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General J2EE: Learning J2EE...best method(s)?

  1. Learning J2EE...best method(s)? (1 messages)

    Hi all,

    I'm new to TheServerSide.com and relatively new to J2EE. I've written one J2EE app at a previous job (actually, it was working at Sun of all places :-) ). However it was a learn-as-you-go type project and I definitely made many design blunders along the way.

    I graduated from college with a CS degree 6 months ago, and I'm 22. I have decided on J2EE architect/developer as a career path long-term.

    My main question is, what sorts of techniques did some of you experts use to learn J2EE effectively? How do you decide which technologies are the most important to learn?

    Sometimes I get overwhelmed with this stuff. I sometimes fotget that I'm still very young and have plenty of time to learn this stuff.

    Any input is appreciated....

    Thanks!

    Joe A
  2. Learning J2EE...best method(s)?[ Go to top ]

    Here is what I would advise.

    First, decide what kind of client technology you are interesting in building: web clients or GUI clients. The two have very different development paradigms. Given that you are interested in J2EE, I am guessing you want to do web development.

    Get some good books on Java web development. My two favorites are Core Java Servlets and JSP and More Java Servlets and JSP, by Marty Hall. These books have a pretty good coverage of the essentials. Get a copy of the reference implementation (Tomcat) and work on some code.

    Next, decide which, if any, web framework you are interested in using. Struts is the oldest and most popular, but is definitely showing its age. You might look at Webworks and Tapestry as well. Many organizations use home grown frameworks, so you may not get a choice here.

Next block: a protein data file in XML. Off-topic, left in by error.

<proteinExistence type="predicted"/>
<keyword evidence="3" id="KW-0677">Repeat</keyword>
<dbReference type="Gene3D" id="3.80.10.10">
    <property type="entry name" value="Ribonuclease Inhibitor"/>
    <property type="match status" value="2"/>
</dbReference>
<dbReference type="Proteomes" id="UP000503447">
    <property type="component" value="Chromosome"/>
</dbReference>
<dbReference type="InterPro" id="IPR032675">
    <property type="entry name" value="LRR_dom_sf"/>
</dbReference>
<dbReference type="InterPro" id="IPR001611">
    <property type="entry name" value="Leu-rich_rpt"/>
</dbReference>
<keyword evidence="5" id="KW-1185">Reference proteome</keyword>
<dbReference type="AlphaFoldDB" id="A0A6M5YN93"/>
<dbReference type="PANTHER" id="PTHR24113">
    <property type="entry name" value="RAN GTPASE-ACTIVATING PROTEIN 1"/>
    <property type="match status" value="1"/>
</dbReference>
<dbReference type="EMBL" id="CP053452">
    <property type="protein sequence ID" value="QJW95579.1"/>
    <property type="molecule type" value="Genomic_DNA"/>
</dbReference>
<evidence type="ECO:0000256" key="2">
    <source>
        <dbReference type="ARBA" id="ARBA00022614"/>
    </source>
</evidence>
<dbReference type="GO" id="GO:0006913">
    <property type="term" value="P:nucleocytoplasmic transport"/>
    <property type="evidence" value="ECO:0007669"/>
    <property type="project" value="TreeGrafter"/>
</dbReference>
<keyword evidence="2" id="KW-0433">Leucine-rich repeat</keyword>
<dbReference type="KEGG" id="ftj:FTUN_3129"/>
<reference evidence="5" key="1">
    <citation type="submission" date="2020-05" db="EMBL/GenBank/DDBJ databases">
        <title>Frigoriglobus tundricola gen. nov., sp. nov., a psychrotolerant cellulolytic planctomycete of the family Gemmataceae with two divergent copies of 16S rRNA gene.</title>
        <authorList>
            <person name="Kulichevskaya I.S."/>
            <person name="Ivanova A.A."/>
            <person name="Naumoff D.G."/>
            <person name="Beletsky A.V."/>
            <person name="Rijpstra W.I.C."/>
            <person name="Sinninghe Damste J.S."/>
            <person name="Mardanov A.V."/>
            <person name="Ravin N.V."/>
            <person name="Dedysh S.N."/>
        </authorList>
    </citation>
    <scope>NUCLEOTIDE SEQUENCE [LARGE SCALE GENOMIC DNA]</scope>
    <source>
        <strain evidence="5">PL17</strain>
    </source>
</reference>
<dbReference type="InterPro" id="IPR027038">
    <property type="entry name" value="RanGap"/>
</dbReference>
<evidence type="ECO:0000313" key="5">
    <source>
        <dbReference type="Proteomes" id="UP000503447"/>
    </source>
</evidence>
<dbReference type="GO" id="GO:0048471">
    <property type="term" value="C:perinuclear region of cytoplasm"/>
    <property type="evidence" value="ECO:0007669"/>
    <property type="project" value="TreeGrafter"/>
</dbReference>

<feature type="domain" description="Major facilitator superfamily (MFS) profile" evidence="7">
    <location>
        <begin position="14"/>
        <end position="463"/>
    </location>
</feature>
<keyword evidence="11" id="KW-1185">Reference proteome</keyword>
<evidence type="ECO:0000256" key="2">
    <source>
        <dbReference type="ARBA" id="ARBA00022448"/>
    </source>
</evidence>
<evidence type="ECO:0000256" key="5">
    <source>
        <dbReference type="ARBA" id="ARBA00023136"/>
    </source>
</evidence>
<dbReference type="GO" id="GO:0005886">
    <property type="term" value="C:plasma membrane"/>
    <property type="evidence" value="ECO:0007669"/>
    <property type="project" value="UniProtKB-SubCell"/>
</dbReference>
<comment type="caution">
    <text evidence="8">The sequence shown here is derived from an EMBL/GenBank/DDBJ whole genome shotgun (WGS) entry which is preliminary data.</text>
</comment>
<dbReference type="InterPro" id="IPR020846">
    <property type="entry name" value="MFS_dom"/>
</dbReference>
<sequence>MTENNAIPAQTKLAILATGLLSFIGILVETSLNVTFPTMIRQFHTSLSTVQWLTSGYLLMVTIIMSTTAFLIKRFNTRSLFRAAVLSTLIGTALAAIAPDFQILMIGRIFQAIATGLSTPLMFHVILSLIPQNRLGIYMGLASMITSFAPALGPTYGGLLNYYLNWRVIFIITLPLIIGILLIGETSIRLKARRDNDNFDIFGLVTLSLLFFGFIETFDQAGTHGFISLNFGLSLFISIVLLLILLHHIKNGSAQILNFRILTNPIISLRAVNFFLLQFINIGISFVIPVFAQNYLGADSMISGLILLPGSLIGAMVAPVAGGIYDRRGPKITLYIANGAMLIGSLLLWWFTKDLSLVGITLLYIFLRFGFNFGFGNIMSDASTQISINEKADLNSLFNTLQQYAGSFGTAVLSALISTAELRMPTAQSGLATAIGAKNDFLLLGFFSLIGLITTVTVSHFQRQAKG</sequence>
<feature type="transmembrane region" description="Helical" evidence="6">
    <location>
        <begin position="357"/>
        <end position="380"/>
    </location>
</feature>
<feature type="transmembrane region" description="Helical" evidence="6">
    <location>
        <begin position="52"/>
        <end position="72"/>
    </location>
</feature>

As for the other J2EE standards ... it depends on what you think you might be working. JDBC and XML are probably a given; EJB, JMS and Web Services are more iffy (it depends on your project). The reality is that most projects are "learn as you go", and it is difficult in advance to predict which technologies will be useful.

    Don't neglect books on general development issues. The big four are Source Code Control (CVS), Unit Testing (Test Driven Development by Kent Beck is good), Automated Builds (Ant) and Software Patterns (I like Patterns of Enterprise Application Architecture by Martin Fowler). Pragmatic Programmer by by Andrew Hunt and David Thomas is a good overview text on these kinds of issues.

    Don't feel compelled to learn everything at once. Start with Servlets/JSP (and maybe Pragmatic Programmer) and pick up the other stuff as they seem important. The best way to learn to code is to write the code, so pick a mini-project (a blogger web app is good) and just do it.